Removing or Reducing Personal Injury Liens in North Carolina

When we started practicing law over 37 years ago, we would successfully fight insurance companies to obtain recoveries for our clients. That would be the last battle we had to fight in the case.

Now, however, when we obtain a good recovery for our clients there are those who try to take it away. Raleigh injury attorney Brent Adams now teaches attorneys on the best practices for handling liens on personal injury claims.

A lawyer now has to fight a second battle for their clients to keep the money won. In the past 10 years, Medicare, Medicaid and health insurance companies have become very active in their attempts to take away personal injury recoveries. The following are the most common categories of entities who line up to get their hands in the pockets of accident victims after they obtain a personal injury settlement:

  1. Medicare. Medicare is a program funded and administered by the Federal Government which provides certain health insurance benefits for disabled people and citizens receiving Social Security Retirement Benefits.  Federal law provides that Medicare is a "secondary" payer.  This means that if there is any insurance or benefits available to pay medical bills, those sources should be exhausted before Medicare is used.

    An example of the third party recovery would be proceeds from a personal injury lawsuit paid by an insurance company which insures a negligent driver. The law provides that Medicare can pay health care costs in advance of the claimant receiving funds from the negligent party or its insurance company. However, when the victim of an automobile accident or some other negligent conduct receives money, the federal government has a "lien" against those proceeds for whatever benefits were paid by Medicare relating to the injuries arising out of the negligent conduct.

    It is usually not possible to completely eliminate a Medicare lien. However, there are certain things a lawyer can do to help reduce the Medicare lien. Among the things a lawyer should do are to carefully examine the Medicare payments for which reimbursement is being sought. If those Medicare payments are not related to injuries caused by the negligent conduct, Medicare should not be reimbursed. The lawyer should ask for a reduction in the lien. Many times in hardship cases the federal government will voluntarily reduce a Medicare lien.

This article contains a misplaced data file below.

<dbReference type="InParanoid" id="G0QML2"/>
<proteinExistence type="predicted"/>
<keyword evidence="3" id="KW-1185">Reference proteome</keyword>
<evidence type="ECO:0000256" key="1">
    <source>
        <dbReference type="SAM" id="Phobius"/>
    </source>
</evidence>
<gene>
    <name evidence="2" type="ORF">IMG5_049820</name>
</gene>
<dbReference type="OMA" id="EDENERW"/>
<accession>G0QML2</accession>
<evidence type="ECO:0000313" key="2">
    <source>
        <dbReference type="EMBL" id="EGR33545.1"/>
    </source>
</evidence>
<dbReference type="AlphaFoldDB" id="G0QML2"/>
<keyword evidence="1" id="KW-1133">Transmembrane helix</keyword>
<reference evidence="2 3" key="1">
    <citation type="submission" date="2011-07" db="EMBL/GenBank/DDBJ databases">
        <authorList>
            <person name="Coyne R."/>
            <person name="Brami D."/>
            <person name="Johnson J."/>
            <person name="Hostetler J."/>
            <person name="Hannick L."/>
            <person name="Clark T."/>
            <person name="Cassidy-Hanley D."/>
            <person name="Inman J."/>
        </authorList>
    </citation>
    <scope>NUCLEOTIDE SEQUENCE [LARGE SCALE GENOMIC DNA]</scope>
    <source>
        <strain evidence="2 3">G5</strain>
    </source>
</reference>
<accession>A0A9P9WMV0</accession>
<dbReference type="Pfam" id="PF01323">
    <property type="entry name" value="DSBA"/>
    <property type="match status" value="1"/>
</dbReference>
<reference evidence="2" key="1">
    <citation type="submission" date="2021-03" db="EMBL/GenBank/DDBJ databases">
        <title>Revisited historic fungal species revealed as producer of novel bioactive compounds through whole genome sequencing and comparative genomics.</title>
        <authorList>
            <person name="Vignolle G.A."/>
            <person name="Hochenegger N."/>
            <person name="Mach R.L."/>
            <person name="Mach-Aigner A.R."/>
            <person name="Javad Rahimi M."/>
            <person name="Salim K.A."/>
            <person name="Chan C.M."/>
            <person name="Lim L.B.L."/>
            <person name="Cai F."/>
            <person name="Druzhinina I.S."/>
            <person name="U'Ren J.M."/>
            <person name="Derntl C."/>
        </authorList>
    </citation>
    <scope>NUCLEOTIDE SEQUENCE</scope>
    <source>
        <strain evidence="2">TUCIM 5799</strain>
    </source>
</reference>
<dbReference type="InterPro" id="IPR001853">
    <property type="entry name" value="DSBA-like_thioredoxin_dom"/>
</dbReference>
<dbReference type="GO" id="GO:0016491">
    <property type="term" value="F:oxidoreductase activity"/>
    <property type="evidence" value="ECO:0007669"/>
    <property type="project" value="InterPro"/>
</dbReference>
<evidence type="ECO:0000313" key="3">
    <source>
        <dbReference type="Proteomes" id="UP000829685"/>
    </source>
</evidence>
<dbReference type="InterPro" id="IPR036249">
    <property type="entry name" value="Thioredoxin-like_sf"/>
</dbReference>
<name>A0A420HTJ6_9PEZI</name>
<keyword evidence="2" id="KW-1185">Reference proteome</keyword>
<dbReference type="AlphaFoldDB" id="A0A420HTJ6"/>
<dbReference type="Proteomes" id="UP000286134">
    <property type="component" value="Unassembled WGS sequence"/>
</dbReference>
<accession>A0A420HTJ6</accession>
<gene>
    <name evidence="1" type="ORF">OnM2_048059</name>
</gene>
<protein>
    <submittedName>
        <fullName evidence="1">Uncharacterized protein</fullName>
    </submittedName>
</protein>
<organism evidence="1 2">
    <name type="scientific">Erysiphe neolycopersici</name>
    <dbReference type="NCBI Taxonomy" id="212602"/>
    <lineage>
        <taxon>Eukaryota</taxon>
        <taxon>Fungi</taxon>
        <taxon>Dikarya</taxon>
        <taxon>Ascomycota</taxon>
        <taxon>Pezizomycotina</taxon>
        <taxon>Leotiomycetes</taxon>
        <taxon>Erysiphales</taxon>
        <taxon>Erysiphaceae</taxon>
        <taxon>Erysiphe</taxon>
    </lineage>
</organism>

2. Medicaid. Medicaid is provided to certain citizens who, for financial hardship reasons, are unable to pay for their medical costs. This is a needs-based program and there are strict asset and income guidelines which must be met in order for an individual to become eligible for Medicaid. Medicaid is also a federally-funded program administered by the states. Unlike Medicare, there is a specific percentage limitation on the amount of a Medicaid "lien." As in the case of Medicare charges, your lawyer should carefully check the Medicaid charges to be sure they are directly related to the injuries, which arise from the accident.
  3. ERISA. If your medical bills were paid by health insurance policy or by an employee benefit plan provided by your employer, the health insurance company or your company's employee benefit plan will very likely want you to reimburse it out of any personal injury recovery you receive.